United Nations warns Gulf states to respect rights in Qatar row

Posted June 15, 2017

Several major Middle Eastern states, including Saudi Arabia, the UAE, Egypt and Bahrain have severed diplomatic ties with Qatar last week, accusing the monarchy of sponsoring terrorist groupings and meddling in neighbors' domestic affairs.

Qatar, which imported 80 percent of its food from bigger Gulf Arab neighbours before the diplomatic shutdown, has been talking to Iran and Turkey to secure food and water. Al Thani said during his European tour that the state of Qatar does not accept any interference, according to state-owned Qatar News Agency.

He also called it anti-Islamic.

Commenting on the blockade imposed by the neighboring Gulf states and Egypt, Al Baker accused Bahrain and the UAE of illegally blocking the airspace that does not belong to them but to the global community.

"We had a decision to make", Trump said, describing conversations with Saudi Arabia and other Gulf countries.

The Arab states accused Qatar of supporting terrorism, an allegation Doha has denied.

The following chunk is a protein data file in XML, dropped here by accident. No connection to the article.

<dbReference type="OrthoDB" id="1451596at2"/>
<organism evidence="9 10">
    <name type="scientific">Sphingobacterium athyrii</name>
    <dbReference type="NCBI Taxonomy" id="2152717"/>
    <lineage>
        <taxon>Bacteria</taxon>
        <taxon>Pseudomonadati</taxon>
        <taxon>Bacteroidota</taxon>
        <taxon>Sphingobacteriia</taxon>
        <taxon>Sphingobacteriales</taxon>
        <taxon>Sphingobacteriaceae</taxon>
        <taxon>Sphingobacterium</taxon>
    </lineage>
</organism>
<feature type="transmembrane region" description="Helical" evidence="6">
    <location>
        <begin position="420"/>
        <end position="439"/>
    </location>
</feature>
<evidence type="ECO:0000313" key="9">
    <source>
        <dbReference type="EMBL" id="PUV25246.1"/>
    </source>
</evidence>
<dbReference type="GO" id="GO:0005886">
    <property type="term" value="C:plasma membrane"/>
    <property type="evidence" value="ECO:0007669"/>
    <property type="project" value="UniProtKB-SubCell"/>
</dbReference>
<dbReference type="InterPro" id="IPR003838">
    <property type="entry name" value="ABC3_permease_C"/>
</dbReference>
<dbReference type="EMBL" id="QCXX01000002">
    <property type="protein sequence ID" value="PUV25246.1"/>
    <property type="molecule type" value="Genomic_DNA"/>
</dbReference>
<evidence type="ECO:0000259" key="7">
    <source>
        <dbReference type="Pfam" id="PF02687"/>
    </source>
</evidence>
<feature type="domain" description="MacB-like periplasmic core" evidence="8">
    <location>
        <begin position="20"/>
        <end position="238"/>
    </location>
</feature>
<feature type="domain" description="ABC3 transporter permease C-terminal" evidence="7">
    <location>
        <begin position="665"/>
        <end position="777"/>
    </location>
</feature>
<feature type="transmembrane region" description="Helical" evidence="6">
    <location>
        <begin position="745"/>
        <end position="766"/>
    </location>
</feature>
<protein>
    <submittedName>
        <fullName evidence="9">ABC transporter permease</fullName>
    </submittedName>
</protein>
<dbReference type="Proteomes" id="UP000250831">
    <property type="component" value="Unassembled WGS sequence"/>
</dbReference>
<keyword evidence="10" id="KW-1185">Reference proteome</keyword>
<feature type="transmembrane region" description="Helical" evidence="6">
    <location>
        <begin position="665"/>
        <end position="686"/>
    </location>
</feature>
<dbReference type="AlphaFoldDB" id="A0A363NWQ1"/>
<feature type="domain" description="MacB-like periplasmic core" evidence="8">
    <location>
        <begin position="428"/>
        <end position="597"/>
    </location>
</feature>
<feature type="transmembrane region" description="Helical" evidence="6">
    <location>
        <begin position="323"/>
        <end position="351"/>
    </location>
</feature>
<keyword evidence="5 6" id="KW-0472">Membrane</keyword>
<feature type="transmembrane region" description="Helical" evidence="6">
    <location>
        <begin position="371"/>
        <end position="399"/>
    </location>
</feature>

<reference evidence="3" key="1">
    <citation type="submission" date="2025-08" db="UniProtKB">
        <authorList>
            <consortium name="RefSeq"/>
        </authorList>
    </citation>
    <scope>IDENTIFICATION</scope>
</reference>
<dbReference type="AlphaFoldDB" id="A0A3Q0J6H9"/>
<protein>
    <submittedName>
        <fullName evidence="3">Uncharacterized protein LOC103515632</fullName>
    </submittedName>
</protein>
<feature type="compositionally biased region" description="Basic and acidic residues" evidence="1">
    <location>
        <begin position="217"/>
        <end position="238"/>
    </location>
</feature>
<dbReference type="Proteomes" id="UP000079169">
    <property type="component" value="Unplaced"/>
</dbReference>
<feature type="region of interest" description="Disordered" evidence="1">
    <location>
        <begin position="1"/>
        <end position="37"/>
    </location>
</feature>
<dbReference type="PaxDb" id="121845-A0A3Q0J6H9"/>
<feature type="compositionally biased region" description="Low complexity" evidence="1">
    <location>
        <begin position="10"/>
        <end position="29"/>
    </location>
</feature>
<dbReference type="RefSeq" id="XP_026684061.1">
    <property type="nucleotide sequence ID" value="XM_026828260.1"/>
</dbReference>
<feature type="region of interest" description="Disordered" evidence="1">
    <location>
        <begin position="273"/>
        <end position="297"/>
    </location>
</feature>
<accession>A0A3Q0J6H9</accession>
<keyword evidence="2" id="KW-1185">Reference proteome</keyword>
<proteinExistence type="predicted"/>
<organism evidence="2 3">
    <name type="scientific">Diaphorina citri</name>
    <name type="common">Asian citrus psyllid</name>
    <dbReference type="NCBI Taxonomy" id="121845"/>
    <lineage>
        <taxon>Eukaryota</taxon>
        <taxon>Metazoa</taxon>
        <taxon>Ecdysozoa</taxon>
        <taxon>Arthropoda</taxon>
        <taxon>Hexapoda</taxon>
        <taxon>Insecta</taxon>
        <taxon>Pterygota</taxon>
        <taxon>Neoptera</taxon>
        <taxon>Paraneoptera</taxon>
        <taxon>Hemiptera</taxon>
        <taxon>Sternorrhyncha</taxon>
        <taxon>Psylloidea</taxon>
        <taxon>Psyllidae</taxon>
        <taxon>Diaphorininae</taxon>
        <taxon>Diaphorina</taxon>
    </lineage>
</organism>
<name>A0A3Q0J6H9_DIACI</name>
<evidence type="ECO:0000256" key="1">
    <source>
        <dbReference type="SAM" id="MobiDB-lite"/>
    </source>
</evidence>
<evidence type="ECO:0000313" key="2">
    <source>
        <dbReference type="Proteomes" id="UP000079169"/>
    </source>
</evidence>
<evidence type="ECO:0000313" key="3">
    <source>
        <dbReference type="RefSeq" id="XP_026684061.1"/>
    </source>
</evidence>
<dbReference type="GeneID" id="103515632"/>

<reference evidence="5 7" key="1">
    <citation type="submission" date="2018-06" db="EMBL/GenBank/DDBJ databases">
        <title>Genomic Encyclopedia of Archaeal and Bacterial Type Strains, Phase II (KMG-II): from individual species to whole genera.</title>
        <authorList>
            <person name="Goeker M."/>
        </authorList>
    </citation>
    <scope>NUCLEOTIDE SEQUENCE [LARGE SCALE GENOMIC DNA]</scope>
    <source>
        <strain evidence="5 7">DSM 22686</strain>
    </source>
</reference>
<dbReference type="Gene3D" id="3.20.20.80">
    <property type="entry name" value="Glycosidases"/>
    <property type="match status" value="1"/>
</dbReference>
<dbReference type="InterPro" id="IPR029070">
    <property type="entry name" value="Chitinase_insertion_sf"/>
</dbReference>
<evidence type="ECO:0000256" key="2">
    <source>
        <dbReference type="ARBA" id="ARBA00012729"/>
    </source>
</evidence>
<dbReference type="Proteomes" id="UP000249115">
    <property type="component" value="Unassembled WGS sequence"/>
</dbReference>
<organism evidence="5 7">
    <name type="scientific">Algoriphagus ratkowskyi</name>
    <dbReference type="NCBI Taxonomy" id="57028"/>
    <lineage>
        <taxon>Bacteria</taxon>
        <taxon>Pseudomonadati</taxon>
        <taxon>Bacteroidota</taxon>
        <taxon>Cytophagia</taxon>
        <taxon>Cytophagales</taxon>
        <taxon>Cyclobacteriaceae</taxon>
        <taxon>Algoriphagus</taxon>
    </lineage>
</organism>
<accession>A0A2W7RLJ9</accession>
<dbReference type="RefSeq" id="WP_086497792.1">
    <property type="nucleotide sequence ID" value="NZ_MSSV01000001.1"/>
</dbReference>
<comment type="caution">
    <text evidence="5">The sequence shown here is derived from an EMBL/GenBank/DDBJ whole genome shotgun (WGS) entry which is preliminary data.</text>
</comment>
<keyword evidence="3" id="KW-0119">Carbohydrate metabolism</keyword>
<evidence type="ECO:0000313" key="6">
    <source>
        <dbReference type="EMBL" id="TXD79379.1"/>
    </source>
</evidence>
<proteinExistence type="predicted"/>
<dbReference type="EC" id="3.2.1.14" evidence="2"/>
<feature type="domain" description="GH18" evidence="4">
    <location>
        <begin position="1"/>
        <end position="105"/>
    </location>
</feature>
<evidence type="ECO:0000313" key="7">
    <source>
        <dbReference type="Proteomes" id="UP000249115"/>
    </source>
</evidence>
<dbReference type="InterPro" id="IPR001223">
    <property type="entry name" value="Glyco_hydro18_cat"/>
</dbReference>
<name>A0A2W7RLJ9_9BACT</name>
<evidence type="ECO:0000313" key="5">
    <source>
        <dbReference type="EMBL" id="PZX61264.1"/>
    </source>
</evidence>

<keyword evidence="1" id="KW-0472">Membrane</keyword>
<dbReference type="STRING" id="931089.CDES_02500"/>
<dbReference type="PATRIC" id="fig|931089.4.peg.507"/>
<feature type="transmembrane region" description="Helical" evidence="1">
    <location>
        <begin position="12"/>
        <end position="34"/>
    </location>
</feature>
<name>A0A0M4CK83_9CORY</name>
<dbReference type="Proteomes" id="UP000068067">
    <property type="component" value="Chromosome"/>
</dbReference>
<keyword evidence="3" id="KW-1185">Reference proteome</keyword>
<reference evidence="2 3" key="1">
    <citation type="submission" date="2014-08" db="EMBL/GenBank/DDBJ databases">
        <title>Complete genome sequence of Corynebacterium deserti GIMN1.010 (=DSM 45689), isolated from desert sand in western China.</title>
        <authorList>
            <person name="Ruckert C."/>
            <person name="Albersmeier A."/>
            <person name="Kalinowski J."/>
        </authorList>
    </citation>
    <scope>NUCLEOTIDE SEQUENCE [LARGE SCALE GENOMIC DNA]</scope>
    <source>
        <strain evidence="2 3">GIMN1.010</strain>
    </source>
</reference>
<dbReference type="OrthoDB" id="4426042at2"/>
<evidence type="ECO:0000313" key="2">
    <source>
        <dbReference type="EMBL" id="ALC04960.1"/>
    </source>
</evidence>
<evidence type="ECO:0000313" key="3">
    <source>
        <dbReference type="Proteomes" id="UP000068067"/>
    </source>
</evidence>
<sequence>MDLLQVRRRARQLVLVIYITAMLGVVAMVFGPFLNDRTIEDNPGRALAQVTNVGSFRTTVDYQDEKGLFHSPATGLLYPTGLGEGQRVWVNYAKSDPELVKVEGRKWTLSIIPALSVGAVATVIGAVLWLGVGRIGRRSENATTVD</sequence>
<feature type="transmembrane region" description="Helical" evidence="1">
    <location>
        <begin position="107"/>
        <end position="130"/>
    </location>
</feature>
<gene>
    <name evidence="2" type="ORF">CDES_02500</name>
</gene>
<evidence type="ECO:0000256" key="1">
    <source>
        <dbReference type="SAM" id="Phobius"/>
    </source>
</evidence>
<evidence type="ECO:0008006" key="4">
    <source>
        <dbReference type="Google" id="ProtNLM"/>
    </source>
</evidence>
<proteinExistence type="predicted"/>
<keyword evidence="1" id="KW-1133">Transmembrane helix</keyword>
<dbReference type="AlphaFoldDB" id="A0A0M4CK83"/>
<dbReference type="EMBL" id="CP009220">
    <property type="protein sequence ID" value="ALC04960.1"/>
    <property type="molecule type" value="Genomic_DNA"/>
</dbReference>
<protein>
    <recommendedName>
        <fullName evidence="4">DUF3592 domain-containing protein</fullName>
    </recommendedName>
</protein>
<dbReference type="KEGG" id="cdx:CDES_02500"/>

"Maybe someone in Congress should have a hearing and just say, you know, 'Should we consider moving it?'" Al Otaiba said on Tuesday as quoted by The Hill newspaper. Qatar also hosts around 10,000 USA troops, as well as the forward headquarters of the military's Central Command that's conducting air campaigns in Iraq, Afghanistan and Syria.

"The Qatar Charity implements projects included in the United Nations -coordinated Humanitarian Response Plans in Yemen, in Syria, and in Iraq, where they also participate in the common humanitarian coordination structure", United Nations spokesman Stephane Dujarric said.

Zeybekci also indicated he would meet officials from Booking.com on June 22, to discuss its activities. US Secretary of State Rex Tillerson said the move was rooted in longstanding differences and urged the parties to resolve them.

But Saudi wants Pakistan to side with the kingdom, it said. The ministry said Qatar had been an "impartial diplomatic mediator" in the dispute between Djibouti and Eritrea, which led to armed clashes in 2010.

The three Gulf states' ban does not apply to aviation companies and aircraft not registered in Qatar and the three neighbouring countries, and which wish to cross their airspace to and from Qatar, they said.